Tuesday 15 October 2019

Line of Duty season 5 finale review: 'Gripping, gruelling, nerve-shredding 85-minute finale'

5 stars

Ted (Adrian Dunbar), Carmichael (Anna Maxwell Martin) and Tranter (Natalie Gavin). PIC: BBC/World Productions
Ted (Adrian Dunbar), Carmichael (Anna Maxwell Martin) and Tranter (Natalie Gavin). PIC: BBC/World Productions

Pat Stacey

The truth always comes out in the wash eventually in Line of Duty, but never has the process been as gripping or gruelling as in last night’s nerve-shredding 85-minute finale.

**WARNING: SPOILERS AHEAD**

The centrepiece was a classic Line of Duty interrogation scene: a tense, 17-minute duel of wits between Ted Hastings (Adrian Dunbar) and the ice-cold DCS Carmichael (Anna Maxwell Martin, this season’s secret weapon), who appeared to have an overwhelming amount of evidence proving Ted was H.

This was Hastings as we’ve never seen him before: broken and on the ropes, his dignity denuded and the evidence piling up against him as Carmichael twisted the knife again and again, springing one damning surprise after another.

Scientific analysis of the £50,000 found in Ted’s hotel room – which the slimy Mark Moffatt (Patrick FitzSymons) denied giving him – showed it came from the same stash of money the criminal gang used to pay Malhotra and Cafferty.

 

pornography

CCTV footage showed Ted taking his laptop to a disposal shop. Humiliatingly, he said he had got rid of it not because it connected him to the criminal gang, but because he didn’t want anyone knowing he had been watching pornography.

Knowing Ted the way we do, as a pillar of moral rectitude, this simple explanation made perfect sense.

Equally convincing was his claim that he’d spotted the misspelling “definately” in the computer comm-

unications between H and the gang and replicated it in his own messages. It should have been obvious that this is just the kind of thing a stickler for detail like Ted would pick up on.

However, the real gut punch came when Carmichael revealed that the late John Corbett (Stephen Graham) was the son of Anne-Marie Gillis, the informant who Ted had cultivated but failed to protect during his time as a young RUC officer in Northern Ireland.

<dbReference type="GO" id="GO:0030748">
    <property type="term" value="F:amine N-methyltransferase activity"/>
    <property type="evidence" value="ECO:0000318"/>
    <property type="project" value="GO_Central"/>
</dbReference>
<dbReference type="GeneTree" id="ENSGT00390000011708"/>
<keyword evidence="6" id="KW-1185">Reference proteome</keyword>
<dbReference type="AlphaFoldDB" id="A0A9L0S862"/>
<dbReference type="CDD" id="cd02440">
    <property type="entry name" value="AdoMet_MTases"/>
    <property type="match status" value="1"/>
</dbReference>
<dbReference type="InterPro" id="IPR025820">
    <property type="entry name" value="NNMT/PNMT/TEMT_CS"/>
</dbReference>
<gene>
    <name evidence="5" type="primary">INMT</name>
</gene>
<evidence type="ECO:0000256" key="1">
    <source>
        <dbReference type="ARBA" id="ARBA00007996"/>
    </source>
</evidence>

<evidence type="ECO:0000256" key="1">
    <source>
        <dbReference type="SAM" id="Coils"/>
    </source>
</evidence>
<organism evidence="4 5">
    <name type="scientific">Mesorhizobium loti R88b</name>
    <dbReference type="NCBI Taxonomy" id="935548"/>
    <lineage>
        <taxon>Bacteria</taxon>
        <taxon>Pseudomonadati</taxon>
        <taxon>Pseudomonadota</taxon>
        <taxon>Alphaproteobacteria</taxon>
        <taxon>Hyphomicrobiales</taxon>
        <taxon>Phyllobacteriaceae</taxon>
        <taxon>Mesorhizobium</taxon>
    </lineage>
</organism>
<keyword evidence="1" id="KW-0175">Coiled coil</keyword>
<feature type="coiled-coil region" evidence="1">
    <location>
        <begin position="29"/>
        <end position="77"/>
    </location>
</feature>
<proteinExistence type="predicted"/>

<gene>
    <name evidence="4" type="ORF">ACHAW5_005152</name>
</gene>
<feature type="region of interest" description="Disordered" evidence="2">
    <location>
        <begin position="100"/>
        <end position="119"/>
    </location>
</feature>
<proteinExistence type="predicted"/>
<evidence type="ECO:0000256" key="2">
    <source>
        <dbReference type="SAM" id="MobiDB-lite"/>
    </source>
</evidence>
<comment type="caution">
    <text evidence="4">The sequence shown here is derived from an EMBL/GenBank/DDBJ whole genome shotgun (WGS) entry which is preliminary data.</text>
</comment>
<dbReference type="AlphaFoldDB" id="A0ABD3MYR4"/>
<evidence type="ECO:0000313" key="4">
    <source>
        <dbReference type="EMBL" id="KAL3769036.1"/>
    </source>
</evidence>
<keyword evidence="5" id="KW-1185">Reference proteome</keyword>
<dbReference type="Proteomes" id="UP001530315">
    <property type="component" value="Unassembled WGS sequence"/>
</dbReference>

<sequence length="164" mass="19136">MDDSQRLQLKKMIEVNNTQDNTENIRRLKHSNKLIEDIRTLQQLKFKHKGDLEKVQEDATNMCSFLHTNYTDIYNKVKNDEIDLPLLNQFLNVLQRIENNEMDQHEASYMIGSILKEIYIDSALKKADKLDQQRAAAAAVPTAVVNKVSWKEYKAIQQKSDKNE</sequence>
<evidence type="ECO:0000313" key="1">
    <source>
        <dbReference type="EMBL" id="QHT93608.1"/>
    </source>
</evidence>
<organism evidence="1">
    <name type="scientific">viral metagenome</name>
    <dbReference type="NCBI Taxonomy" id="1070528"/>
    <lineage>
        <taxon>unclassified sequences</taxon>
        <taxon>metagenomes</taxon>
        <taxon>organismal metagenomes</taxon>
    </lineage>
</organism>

Ted, riven with guilt for decades over Anne-Marie’s murder by the IRA, simply crumbled to dust before our eyes. It was an astonishing piece of acting by Dunbar.

There was one more bombshell: Ted’s DNA had been found on Corbett’s body. The charge had just been upped from corruption to murder.

Luckily, Kate (Vicky McClure) and Steve (Martin Compston) rode to the rescue. While Ted had been going through his ordeal, they had put the squeeze on the shifty DSU Powell (Susan Vidler) and learned that none other than smug, slippery police legal counsel Gill Biggeloe (Polly Walker) – finally unmasked as a bad ’un – had recommended Corbett for the undercover job. They had even unearthed a recording, secretly made by Corbett of Biggeloe poisoning his mind against Ted.

The perfect pawn was chosen to set up the perfect fall guy.

Biggeloe, who had been present throughout Ted’s grilling, sent an emergency text to her masters requesting to be pulled out of there, but Kate and Steve had locked down the building. “The cavalry isn’t riding over the hill,” sneered Kate.

Maybe having another bent cop, a young female sergeant from Carmichael’s unit, trying to kill Biggeloe in the toilets before being shot by Steve was a flourish too far, but it was a tiny, forgive-

able blip in a thrilling finale that ended with yet another teasing twist.

Steve spotted something in the video of the dying ‘Dot’ Cottan (Craig Parkinson) that had been missed. Before Cottan lost consciousness, he used his finger and thumb to tap out a Morse code signal: four dots, which stands for H. “H is not a person, it’s a clue,” said Steve.

A clue signifying that there were four rotten apples, not just one, at the top of the corrupt chain, and one of them is still very much alive.

Herald

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